• David Bevan and Matthew Abraham’s Mornings program on ABC Radio yesterday featured an interview with the three re-contesting independents about their likely attitude in the event of a minority government. Mitchell MP Kris Hanna said he would present the parties with “detailed policy imperatives” concerning water, democracy and pokies, and “projects for his community” including Glenthorne Farm and the Oaklands railway crossing. Frome MP Geoff Brock said he would be seeking upgrades of natural gas pipelines into cities in the upper Spencer Gulf, and commitments on water security. Fisher MP Bob Such said he would not be asking for specific commitments in his electorate, but would instead do as he did in 2002 and write to constitutents to gauge their views. However, he said he was not expecting the matter to emerge as he believed Labor would win. All were pressed by the presenters on their attitude to an Independent Commission Against Corruption; none said it would be a “deal-breaker”.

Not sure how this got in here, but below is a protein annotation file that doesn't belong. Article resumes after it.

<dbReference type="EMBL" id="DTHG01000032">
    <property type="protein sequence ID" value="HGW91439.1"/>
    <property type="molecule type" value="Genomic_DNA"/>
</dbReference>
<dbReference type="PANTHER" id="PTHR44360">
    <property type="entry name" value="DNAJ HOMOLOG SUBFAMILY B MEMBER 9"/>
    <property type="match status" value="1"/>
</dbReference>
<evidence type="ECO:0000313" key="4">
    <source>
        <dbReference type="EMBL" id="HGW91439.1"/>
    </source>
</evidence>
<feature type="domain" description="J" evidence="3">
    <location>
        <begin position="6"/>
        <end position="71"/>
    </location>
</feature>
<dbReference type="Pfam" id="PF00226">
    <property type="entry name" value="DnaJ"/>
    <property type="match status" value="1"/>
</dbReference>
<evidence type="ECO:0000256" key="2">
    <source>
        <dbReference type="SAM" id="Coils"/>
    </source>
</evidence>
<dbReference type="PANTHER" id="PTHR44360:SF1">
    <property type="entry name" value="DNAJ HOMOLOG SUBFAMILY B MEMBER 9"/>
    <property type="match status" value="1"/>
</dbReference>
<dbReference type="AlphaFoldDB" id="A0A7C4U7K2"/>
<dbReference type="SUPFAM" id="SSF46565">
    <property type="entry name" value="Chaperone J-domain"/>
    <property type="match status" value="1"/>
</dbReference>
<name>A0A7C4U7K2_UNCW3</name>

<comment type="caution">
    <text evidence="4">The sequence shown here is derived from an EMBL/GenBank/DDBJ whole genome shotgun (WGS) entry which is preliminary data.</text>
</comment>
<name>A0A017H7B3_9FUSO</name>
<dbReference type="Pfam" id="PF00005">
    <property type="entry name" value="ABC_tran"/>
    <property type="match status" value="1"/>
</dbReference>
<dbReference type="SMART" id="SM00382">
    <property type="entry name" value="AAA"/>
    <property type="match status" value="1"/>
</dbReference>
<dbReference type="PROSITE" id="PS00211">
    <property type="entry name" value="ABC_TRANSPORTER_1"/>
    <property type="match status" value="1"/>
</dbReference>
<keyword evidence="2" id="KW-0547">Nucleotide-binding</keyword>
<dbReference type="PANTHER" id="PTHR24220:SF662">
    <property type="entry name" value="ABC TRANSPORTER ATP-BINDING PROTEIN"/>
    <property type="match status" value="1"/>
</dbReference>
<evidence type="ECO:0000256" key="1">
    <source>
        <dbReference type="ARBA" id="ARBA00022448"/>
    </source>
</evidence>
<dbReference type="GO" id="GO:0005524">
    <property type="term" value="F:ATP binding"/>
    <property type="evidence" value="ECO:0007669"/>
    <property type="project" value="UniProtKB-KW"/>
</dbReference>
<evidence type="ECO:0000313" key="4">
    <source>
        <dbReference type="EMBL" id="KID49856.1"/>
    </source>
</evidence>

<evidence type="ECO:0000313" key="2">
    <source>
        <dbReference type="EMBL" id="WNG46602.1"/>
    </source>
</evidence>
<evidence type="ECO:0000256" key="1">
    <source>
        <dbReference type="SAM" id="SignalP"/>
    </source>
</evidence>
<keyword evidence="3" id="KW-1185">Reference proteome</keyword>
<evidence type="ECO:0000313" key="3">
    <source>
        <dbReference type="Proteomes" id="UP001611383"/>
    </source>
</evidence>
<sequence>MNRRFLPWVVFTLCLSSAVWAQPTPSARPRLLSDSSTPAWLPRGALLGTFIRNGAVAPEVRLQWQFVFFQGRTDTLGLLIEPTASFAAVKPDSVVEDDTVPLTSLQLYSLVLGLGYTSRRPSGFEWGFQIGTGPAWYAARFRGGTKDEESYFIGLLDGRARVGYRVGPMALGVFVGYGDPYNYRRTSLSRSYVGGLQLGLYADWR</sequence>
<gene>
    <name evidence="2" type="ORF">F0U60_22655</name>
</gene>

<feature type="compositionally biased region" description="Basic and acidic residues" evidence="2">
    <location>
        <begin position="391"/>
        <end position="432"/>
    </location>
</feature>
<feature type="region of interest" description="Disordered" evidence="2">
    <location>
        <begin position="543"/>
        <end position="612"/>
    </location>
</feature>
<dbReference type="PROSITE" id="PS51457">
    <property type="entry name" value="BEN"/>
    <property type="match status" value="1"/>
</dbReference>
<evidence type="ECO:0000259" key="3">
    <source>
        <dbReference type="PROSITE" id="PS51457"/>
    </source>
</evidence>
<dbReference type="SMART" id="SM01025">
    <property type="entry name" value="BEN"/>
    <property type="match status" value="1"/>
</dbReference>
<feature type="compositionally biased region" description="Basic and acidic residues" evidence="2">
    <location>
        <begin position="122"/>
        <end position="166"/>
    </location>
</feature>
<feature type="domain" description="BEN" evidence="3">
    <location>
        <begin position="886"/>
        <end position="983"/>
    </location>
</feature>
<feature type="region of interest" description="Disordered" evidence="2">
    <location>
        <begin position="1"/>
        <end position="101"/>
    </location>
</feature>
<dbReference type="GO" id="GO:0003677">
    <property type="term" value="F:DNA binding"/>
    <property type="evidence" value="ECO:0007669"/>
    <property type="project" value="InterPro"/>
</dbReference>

• Graham Young of Online Opinion wrote in The Weekend Australian of qualitative polling he has conducted in South Australia, which found only 36 per cent of a sample of 252 (which he freely admits was likely to have had a Labor bias) believed the state to be ahead in the right direction, against 44 per cent who felt otherwise. The sample was particularly concerned about water, followed by health – which loomed as a negative for Labor as the Royal Adelaide Hospital relocation was “wildly unpopular”. Underlying both concerns was a perception the government was concerned with “spin over substance”. However, the Liberal Party continues to be viewed as “extreme” despite positive perceptions of Isobel Redmond, who voters feel they do not know well enough.